Thankfully everything went like clockwork during our flight from Belfast International Airport and just over an hour later we touched down in Gatwick where we caught the Gatwick Express train, followed by the Tube, to make our way to our home for the weekend, the Corus Hotel. Situated beside Hyde Park, and beside the Lancaster Gate tube station, this hotel could not have been better located. After checking in to our rooms, which were cosy, modern and boasted all the mod cons needed including very welcoming air conditioning, we headed to the in house restaurant for something to eat. The menu consisted of traditional options as well as spicy dishes ensuring there was something for all palates. As well as delicious, flavour bursting food the staff, who found out it was also my mum’s birthday that day, presented her with a complimentary dessert, garnished with a candle, which they presented whilst singing Happy Birthday to her. 

London is one of those cities that no matter how many times you visit, there is always something new to do. This time round, I got to experience lots of firsts, these were my top five from this trip:

1. STATE ROOMS AT BUCKINGHAM PALACE 

I have been to the gates of Buckingham Palace several times but this was the first time I got to step inside during a tour of the building’s State Rooms. As we toured through the Grand Hall to the Throne Room as well as the White Drawing Room to the Music Room not to mention the jaw dropping Ballroom, to name only a few, we not only got to glimpse the fabulous spaces in which the Royal Family conduct official business as well as entertain guests, but also got to see the current Royal Gifts exhibition, which tells the story of the Queen’s reign through a vast display of official gifts presented through the past 65 years. Once we completed our tour we enjoyed a cup of tea in the Buckingham Palace Garden Cafe, which really was a spectacular way to finish this particular adventure. 

2. KENSINGTON PALACE

Our visit to London coincided with the 20th anniversary of the death of Princess Diana. Although we saw a special exhibition in her honour on display at Buckingham Palace, showcasing some of her never before seen personal effects as selected by Princes William and Harry, it seemed remiss not to also visit her former residence, Kensington Palace during our stay. One of London’s central Royal residences, the Palace boasts a stunning architecture as well as a remarkable history that definitely makes it well worth a visit.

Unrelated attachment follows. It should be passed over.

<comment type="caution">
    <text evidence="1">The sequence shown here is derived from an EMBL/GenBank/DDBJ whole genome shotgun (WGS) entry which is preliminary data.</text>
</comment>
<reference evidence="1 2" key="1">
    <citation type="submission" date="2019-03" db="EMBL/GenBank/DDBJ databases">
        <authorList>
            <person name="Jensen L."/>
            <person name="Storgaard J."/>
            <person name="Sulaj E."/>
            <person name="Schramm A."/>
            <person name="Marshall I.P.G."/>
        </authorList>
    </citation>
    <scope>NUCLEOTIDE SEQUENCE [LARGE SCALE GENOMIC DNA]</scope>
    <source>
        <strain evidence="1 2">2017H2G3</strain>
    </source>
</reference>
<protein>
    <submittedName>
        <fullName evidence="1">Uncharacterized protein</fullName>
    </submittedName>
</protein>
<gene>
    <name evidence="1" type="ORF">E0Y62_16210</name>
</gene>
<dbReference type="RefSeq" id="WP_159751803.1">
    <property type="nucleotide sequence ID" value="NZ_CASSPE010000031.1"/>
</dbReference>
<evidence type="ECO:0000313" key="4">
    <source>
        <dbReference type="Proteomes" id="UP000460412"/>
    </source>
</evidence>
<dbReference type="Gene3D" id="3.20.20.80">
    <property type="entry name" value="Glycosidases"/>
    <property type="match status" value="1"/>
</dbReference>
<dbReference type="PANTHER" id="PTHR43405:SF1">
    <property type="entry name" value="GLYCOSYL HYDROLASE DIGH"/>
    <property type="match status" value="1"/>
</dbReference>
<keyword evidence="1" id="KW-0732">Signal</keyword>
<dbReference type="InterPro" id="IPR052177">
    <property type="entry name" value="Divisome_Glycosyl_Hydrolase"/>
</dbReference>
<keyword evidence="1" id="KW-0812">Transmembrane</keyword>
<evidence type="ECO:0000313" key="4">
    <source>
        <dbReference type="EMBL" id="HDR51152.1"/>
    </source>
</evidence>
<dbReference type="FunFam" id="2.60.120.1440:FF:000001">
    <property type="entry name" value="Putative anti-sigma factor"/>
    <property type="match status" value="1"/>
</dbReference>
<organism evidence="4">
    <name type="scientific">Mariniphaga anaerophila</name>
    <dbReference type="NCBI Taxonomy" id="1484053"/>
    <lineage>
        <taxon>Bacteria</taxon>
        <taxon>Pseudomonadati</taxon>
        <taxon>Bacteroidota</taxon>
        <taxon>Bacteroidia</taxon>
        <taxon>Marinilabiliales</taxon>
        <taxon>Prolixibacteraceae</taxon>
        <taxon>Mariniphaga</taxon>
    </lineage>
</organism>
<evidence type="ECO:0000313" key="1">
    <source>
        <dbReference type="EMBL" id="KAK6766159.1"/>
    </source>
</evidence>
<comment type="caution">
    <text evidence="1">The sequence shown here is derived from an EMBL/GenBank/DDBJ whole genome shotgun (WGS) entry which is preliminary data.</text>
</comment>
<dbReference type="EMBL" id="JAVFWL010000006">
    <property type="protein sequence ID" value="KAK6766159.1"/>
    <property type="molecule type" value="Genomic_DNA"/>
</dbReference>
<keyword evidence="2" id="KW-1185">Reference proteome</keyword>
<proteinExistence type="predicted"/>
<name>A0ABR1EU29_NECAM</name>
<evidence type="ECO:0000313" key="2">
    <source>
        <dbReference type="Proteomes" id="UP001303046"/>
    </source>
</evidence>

3. MOTOWN AT THE SHAFTESBURY THEATRE 

My mum is a huge fan of Motown and so my sister and I were raised on hits such as ‘My Girl’ and ‘Stop! In the Name of Love’. To celebrate mum and dad’s anniversary, we wanted to spend the night at the West End and so tickets to see Motown the Musical were a must. Motown tells the story of Gordy Berry, a man who broke barriers and fought against the odds to define the sound of a generation with the creation of Motown Records. With a cast that gives passionate and raw performances and a soundtrack bursting with hits from legendary Motown artists such as Diana Ross and the Supremes, Michael Jackson and the Jackson 5, Stevie Wonder, Smokey Robinson and the Miracles, Marvin Gaye and The Temptation, this show had me captivated from start to finish and dancing in my seat. 

4. HYDE PARK 

With Hyde Park situated right on the doorstep of our hotel, it was definitely high on our list of things to do. With beautiful buildings and wonderfully crafted structures such as The Serpentine Bridge, the Diana Memorial Fountain, the Peter Pan statue, the Serenity sculpture, and the Joy of Life fountain, Hyde Park and all it encompasses is a truly exquisite space that offers everything from walking / jogging routes, boating, swimming as well as areas to simply sit and soak up the atmosphere. On Sundays the Bayswater Road side of the Park also becomes the home to a wonderful street art exhibition where the artists display their works which are also available to purchase. 

5. DRINKS AT THE SWAN  

The Swan is a typically English pub which was neighbours with our hotel. With lots of outdoor seating and hanging baskets, this was a colourful spot to soak up some of the late summer sunshine we experienced during our trip. With an extensive list of cask ales and world wines, in addition to friendly and welcoming staff, I genuinely fell in love with this spot.

London is a city that never gets old however my favourite first of all during this trip was getting to explore this fabulous place with the people that mean the most to me. 

Posted: 4/9/2017

Tea x Two

It is now a running joke how much my sister Gail and I love afternoon tea and we really put our love for finger sandwiches, scones and sweet treats to the test recently by indulging in not one, but two sittings during a long weekend.